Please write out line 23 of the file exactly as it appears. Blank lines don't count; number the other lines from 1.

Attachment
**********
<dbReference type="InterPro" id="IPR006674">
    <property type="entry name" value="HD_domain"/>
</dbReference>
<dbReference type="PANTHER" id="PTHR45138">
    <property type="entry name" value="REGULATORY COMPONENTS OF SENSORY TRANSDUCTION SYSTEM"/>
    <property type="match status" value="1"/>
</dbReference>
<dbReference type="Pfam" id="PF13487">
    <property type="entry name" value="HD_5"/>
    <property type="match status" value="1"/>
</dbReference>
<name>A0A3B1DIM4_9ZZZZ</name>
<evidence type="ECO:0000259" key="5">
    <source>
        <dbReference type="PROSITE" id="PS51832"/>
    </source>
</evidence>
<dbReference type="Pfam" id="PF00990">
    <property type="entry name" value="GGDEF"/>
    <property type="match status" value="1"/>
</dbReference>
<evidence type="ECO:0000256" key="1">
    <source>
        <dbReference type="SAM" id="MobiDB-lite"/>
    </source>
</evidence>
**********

    <source>